I'd love to be an invisible presence in the room the next time Barack Obama and Vladimir Putin sit down for a chat. The high stakes drama of the Cold War is gone, but the Russian president is the American president's nemesis on everything from sarin gas attacks in Syria to gay rights in Russia. To see them spar would be enlightening entertainment.
After intelligence specialist Edward Snowden leaked information about U.S. cyberspying earlier this year, he went on the lam and found refuge in Moscow. Mr. Putin is the one who decided to lay out the welcome mat for the American fugitive, and the consequences of that decision are playing out right now.
The White House cancelled a much-anticipated one-on-one meeting between the two presidents that had been planned as a prelude to last week's G-20 summit in St. Petersburg as a way to put Mr. Putin on notice that shielding Mr. Snowden from American justice was a bad choice. Rather than meeting with Mr. Putin, Mr. Obama got together with Russian human rights groups, including gay and lesbian activists who have been creating an international stir with their protests against new laws that deepen discrimination against sexual minorities in Russia.
If Mr. Snowden was a tool for Mr. Putin to give Mr. Obama a very public poke in the eye, Mr. Obama's meeting with gays on Russian soil is a sharp poke back at Mr. Putin.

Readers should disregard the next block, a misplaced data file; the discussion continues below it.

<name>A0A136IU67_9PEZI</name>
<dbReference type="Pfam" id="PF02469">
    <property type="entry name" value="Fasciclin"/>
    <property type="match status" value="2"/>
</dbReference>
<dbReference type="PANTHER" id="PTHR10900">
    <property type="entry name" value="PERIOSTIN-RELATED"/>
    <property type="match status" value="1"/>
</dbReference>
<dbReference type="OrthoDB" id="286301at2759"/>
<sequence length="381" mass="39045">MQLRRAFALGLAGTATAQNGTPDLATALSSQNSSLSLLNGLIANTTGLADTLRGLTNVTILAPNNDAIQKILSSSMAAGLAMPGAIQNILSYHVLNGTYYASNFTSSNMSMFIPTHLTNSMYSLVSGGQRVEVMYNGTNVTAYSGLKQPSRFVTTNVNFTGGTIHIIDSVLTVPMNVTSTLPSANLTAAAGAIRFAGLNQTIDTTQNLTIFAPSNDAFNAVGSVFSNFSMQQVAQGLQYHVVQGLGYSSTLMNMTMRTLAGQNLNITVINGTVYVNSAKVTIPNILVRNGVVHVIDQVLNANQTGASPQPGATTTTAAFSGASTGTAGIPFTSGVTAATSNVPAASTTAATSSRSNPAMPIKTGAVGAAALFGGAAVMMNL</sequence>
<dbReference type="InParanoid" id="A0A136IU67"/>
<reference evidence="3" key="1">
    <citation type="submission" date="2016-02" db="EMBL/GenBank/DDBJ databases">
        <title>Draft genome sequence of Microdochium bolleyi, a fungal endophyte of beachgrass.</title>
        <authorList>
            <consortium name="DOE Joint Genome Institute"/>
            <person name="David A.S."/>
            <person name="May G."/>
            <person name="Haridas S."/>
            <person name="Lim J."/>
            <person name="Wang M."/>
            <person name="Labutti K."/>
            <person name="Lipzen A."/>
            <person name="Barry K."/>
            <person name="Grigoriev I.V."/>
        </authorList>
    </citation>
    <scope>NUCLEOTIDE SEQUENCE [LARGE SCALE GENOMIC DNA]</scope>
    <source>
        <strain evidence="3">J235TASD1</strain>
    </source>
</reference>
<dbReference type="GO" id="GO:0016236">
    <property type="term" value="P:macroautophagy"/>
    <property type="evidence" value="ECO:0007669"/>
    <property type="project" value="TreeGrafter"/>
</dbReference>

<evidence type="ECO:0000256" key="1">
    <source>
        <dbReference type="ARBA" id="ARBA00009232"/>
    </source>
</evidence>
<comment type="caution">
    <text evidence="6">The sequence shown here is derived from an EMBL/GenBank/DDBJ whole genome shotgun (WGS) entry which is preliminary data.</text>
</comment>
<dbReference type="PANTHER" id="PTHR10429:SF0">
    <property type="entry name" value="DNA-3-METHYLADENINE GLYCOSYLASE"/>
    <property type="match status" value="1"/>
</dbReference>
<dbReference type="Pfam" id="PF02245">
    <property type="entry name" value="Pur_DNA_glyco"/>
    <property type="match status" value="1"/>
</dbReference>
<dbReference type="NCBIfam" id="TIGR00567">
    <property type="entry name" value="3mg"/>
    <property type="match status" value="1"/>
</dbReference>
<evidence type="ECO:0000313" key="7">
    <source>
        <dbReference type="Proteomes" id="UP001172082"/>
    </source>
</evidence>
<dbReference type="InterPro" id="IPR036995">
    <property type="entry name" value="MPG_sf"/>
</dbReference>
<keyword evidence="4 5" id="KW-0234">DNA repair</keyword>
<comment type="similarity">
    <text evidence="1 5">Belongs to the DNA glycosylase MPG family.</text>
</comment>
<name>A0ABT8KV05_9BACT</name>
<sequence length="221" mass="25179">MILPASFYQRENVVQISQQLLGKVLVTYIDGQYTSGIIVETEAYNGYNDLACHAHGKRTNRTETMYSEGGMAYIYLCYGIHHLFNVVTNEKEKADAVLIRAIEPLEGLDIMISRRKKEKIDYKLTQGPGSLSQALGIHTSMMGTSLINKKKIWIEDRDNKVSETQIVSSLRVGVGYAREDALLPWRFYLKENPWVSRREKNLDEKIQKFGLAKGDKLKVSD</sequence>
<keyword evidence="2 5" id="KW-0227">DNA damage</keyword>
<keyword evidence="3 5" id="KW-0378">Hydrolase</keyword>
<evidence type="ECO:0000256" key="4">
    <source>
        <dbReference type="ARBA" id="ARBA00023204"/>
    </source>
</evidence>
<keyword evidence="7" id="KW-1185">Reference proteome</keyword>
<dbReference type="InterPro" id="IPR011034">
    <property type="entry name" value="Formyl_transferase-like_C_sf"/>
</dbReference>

The G-20 meeting is supposed to be focused on world economic issues, but news from the event was dominated by Mr. Obama's efforts to gather more allies for his proposed missile strike against Syria. Mr. Putin, the Syrian regime's prime benefactor, pushed the other way.
Messrs. Putin and Obama are both cool customers. They are nothing like Brezhnev and Nixon, who found a commonality in their crude humor and dark sensibilities about the uses of power. Neither are they like Gorbachev and Reagan, two men who shared converging streaks of idealism. I doubt if Mr. Obama looks into Mr. Putin's eyes and sees his soul, as George W. Bush claimed to have done. Mr. Obama likely sees only ice and steel. For his part, Mr. Putin may see another neophyte in the current American president, but, unlike what he saw with Mr. Bush, the Russian leader appreciates that he is dealing with a man of dispassionate intelligence. In fact, he said as much in a recent interview with the Associated Press.
"President Obama hasn't been elected by the American people in order to be pleasant to Russia," Mr. Putin said. "And your humble servant hasn't been elected by the people of Russia to be pleasant to someone either. We work, we argue about some issues. We are human. Sometimes one of us gets vexed. But I would like to repeat once again that global mutual interests form a good basis for finding a joint solution to our problems."
Yes, the Russians and American presidents may find themselves at odds more than they are working in accord, but one gets the strong sense that Messrs. Putin and Obama are not going to let personal rancor or unruly emotions push the two countries to the brink of conflict. They are chess players, not saber rattlers, and that is good news for America, Russia and the world.
Two-time Pulitzer Prize winner David Horsey is a political commentator for the Los Angeles Times. Go to latimes.com/news/politics/topoftheticket/ to see more of his work.